Scutellospora hawaiiensis, a species common in coastal sand dunes of Hawaii, is described. The pale orange-brown to red-brown spores have six walls; an outermost unit wall (1.2–2.0 μm thick) appressed to a laminated wall (0.8–2.2 μm), a coriaceous wall (2.8–4.8 μm), a new type of wall (the “notching wall”) (0.5–1.6 μm), whose broken edges consist of a series of rectangular and V-shaped notches, resembling a torn linen cloth, a coriaceous wall (2.0–3.3 μm) and a thick amorphous wall (3.0–4.0 μm, expanding up to 88 μn when crushed in acidic mountants).
Due to the lack of adequate information to make a direct or indirect assessment of its risk of extinction, based on its distribution and / or population status, I would suggest that this species be categorized as insufficient data (DD)
There are about 7 records in 3 countries (GBIF)
Scutellospora hawaiiensis, a species common in coastal sand dunes of Hawaii
Scutellospora hawaiiensis, a species common in coastal sand dunes of Hawaii. In Brazil, is found in Santa Catarina in Atlantic rainforest
In Brazil, Scutellospora hawaiiensis found in Brazilian Atlantic rainforest, currently have higher rates of deforestation and which is considered a hotspot, there is also the fact that this taxon has not been well studied yet.
Soil microorganisms, especially arbuscular mycorrhizal fungi, receive little attention in the field of conservation biology, although they play a crucial role in the production of fundamental ecosystem services, such as fertility, soil formation and maintenance, nutrient cycling and plant community dynamics , among others. For the conservation of these fungi, in addition to the soil, it is also necessary to preserve the associated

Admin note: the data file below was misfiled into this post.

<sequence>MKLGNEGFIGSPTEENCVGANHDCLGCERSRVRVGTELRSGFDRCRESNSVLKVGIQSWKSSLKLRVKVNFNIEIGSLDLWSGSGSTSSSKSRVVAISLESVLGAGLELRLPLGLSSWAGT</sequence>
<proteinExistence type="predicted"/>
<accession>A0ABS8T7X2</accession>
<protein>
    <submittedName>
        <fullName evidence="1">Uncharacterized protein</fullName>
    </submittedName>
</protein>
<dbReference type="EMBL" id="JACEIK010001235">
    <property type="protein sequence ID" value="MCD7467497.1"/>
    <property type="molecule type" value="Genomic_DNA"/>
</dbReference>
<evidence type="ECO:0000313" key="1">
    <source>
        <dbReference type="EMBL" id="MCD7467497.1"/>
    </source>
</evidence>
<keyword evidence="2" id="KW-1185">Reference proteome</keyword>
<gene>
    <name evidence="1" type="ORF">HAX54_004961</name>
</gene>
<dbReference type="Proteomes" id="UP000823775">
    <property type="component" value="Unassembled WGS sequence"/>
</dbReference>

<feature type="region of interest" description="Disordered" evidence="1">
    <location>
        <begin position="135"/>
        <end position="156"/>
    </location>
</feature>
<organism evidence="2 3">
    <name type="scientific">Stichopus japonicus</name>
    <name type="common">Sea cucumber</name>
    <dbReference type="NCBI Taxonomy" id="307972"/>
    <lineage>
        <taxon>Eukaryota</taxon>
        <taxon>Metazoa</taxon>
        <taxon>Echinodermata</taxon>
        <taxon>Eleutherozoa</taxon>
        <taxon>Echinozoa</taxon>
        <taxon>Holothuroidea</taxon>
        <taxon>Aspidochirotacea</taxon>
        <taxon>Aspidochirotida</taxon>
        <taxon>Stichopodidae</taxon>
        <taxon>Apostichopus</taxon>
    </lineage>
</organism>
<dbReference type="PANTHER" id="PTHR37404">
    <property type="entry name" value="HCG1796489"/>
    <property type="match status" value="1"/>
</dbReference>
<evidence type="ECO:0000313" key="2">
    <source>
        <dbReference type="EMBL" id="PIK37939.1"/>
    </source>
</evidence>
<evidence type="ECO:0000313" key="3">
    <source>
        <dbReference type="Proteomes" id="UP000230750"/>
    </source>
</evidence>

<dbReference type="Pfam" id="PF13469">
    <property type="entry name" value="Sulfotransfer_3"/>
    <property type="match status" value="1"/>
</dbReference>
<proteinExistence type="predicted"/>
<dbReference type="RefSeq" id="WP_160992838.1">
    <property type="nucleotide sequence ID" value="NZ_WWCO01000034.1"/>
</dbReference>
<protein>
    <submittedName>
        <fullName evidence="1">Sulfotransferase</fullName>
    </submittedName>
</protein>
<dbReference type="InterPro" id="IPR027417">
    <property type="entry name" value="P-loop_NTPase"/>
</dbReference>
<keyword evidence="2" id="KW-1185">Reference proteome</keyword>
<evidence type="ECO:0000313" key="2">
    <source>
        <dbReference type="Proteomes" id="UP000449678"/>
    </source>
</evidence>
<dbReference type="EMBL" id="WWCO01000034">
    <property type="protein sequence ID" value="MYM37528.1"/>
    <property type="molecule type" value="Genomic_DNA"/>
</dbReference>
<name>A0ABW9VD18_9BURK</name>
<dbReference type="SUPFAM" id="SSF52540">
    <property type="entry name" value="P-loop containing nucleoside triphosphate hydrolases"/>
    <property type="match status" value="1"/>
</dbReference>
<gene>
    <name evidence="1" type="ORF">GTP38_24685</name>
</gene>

In a future scenario, it is important to develop an information system that can predict the degree to which plants depend on mycorrhizal fungi and the effects of this association for both symbionts. In this perspective, understanding more about the evolutionary history and ecological aspects of these fungi, can help to understand the variation in functional attributes between species and even predict the result of interactions between the fungus and the host.
KOSKE, R. E.; GEMMA, J. N. Scutellospora hawaiiensis: a new species of arbuscular mycorrhizal fungus from Hawaii. Mycologia, v. 87, n. 5, p. 678-683, 1995.
MAIA, Leonor Costa et al. Species diversity of Glomeromycota in Brazilian biomes. Sydowia, v. 72, p. 181-205, 2020.